Travel/Hiking/Getting Out With Kids

I’ve been getting a couple of questions, getting some comments, and hearing remarks from other families about how great it is when you have kids that are “easy” travelers, love to be outside, don’t mind walking/hiking. Most of these are in a tone of surprise, some have further questions, and I have heard a couple people say that they wouldn’t travel as much because they do have kids.

Let me say this, in the grand scheme of things traveling with kids is easy.

That’s putting it lightly. It’s obviously not “easy” and it is a little bit more complicated than if it was just you or you and your significant other, but it is definitely not as hard as people seem to think it is. Kids are not a reason not to travel. Let me say that again- kids are not a reason not to travel. In fact, they are a really good reason to travel.

This is going to be a post in two parts, the first talking about how we started and managed to travel/hike/get out with our two boys and the second will touch on the good reason about traveling with your kids.

When we had Colton we did a fair amount of day trips, getting out on the weekend and exploring our area. We did two long distance trips a year, one to see family and the other to a new location every year (both of which we drove to). We also did one long haul flight when he was a little over a year and a half.

Honestly, there has been no special secret to traveling with him, or with Andrew. We’ve just done it.

Has he had meltdowns? Yes, in fact he had the worst meltdown in a Dunkin Donuts in Berlin. Did it suck? Yes. Did people stare? Eh kind of (as much as they ever have in any other circumstance). Did it end? Yes. Did we quickly finish our food and head out, yes. It wasn’t an end to the trip, it didn’t change our enjoyment of the trip overall and it definitely didn’t change our minds to traveling in the future.

Yes, on the whole we have relatively easy going, up for anything kids, BUT I’ve found that kids are willing to go along on a good amount of things if you are wiling to take them. We do a variety of things on our vacations, some things with the kids in mind (Tiergarten in Berlin), some things with Mom and Dad involved (Mozart’s Birthplace in Salzburg). We make sure that we combine things throughout the day of kid friendly and mom/dad. We make sure that meals are as close to the same time when we are out as when we are home.

I’ve also found, specifically when it comes to hiking, being active, and being outside (also just being away from screens), kids follow their parents lead. Lately Colton, currently 3 ½ years old, has taking to walking almost 90% of our hikes. We recently did a “light/mild” hike through some Castle Ruins. We ended up walking almost 2 ½ miles that day and he walked almost all of that.

We’ve had some really long days while traveling. Walking, riding various forms of public transport, and while we’ve had moments of meltdowns (to be expected either way), they’ve both adapted really well to this sort of go, go, go. If anything I think they enjoy it, seeing all sorts of different, new things. They nap when they need to whether that is in a little umbrella stroller or on our shoulders and are generally really good on the fly.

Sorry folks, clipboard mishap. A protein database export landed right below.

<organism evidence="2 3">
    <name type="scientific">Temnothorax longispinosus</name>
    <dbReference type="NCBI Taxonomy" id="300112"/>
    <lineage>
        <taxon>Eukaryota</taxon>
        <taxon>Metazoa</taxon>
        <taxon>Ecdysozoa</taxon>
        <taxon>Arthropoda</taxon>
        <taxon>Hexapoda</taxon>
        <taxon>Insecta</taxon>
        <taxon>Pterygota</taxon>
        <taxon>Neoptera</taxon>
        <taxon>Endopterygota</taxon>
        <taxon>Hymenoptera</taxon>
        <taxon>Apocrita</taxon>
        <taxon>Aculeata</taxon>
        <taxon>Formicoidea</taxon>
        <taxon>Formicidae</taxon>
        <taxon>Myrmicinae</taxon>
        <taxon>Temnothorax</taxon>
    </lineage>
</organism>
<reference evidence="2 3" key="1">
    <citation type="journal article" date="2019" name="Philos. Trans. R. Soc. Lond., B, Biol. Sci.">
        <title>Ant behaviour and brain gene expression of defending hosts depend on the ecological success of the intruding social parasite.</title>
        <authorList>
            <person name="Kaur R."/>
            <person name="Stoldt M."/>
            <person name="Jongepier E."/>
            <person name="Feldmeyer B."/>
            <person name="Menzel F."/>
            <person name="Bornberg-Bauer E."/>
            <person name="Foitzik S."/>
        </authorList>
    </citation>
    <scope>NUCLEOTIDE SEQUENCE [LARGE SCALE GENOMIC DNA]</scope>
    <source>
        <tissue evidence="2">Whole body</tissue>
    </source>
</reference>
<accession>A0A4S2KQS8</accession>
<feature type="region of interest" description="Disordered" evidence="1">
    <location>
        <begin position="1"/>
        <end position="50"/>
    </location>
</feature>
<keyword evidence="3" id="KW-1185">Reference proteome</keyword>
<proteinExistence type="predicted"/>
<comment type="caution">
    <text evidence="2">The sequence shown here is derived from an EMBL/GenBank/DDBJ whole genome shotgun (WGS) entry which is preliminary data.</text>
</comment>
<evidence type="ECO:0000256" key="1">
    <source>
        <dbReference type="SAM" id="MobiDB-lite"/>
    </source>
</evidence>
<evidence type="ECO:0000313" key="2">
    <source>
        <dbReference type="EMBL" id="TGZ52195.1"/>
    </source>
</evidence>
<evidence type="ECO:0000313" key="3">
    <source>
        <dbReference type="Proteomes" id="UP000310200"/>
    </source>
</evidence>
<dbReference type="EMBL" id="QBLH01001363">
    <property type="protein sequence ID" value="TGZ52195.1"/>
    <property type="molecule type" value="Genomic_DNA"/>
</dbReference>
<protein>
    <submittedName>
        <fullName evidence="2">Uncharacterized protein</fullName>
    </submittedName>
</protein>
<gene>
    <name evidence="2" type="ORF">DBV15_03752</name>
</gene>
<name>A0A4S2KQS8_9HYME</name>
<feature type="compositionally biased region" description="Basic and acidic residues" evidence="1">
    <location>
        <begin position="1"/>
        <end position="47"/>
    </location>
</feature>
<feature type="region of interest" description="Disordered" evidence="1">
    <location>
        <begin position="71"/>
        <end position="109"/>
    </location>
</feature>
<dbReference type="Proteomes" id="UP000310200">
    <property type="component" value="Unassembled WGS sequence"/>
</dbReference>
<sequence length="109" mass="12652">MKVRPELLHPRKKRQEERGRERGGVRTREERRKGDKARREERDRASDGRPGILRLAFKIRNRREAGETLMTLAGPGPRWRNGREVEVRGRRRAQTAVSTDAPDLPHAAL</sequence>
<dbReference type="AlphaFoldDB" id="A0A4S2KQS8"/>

Our weekly walks (once or twice a week) go about 1 ¾ mile and he walks all of it without being asked to be carried. Even Andrew at 2 years old is walking a good amount of these walks we do. We have always been outdoorsy, always chosen to walk a lot, hike, be outside as much as possible and I think that is a lot of why our kids are that way as well.

Basically what I’m saying (if this makes any sense), is to just go with it. Get out, experience the world, have a positive mindset about it and your kids will follow that. They model their behavior off of you as their guide, so if you are open to these new experiences, so are they.

Quickly I want to touch on WHY traveling is so good and important for our children. The first is that it teaches them a level of independence. Of learning how to handle new environments, new places, and new experiences. It also shows them that there are other places in our world. The world is a wide and wonderous place full of different people, cultures, and traditions. I think it is incredibly important to teach and show our children as many of these as possible. Our children should know more than what they grow up in, they should know of the world and if you can do that for them in some way, that is invaluable towards their future and their lives. I can touch on this in a separate post if you’d like.

And that is how/why we travel with our kids. Ultimately it comes down to just doing it. If you are wondering how to travel with your kids, more practical tips/or things that we take with us, let me know below and I’ll talk about that in another post!

No Camera’s Allowed

It’s no secret we’ve been doing A LOT of travel over these past few months and that is not something that will be changing anytime soon. It’s also no secret that I’m a major camera/picture junkie. I LOVE taking pictures.  I’ve always got my camera out from everyday little moments (seriously, my older son just looked so cute playing with a baseball bat in the store), to bigger vacation moments (this scene was just dreamy!). I’m one of THOSE people. I love having all of the memories to look back on, little snippets of our day to day to have for memories. This is especially heightened when we travel.

I’ve been able to capture photo’s at almost every place that we’ve traveled (every place’s exterior at least), but I have noticed that there are some locations that will not allow camera’s or photos. The most memorable were Neuschwanstein/Hohenschwangau, Berchtesgaden Salt Mines, Mozart’s Birthplace, and Salzburg Cathedral doesn’t encourage them. Each place has their own vast reasons as to why and I am not here to talk about the reasons (frankly I can guess, but just respected their rules).

With that though, it got me thinking. Every time I pick up my camera I pull myself ever so slightly out of the moment. Every time I go to take a picture of a place, rather than just take a minute in that place, I pull myself away. Yes, I’ve got a beautiful picture to hang in my home, to remind me of the wonderful places we’ve been, but I also have then taken a few minutes out of our time there (just for one single picture, not for all of them), to take the picture rather than simply enjoy the scenery.

I’ve been pretty good at balancing pictures and being in the moment at every place that we’ve traveled, but in places where “No Camera Allowed” is displayed, I honestly get a little thrill out of it. A chance to just look, to not feel the need to capture everything I want (which is A LOT). I am able to focus more on what I’m looking at, take a little more time at each point in a tour, and while I don’t know if the enjoyment level is really any more or less (as like I’ve said I love taking pictures) it’s definitely different.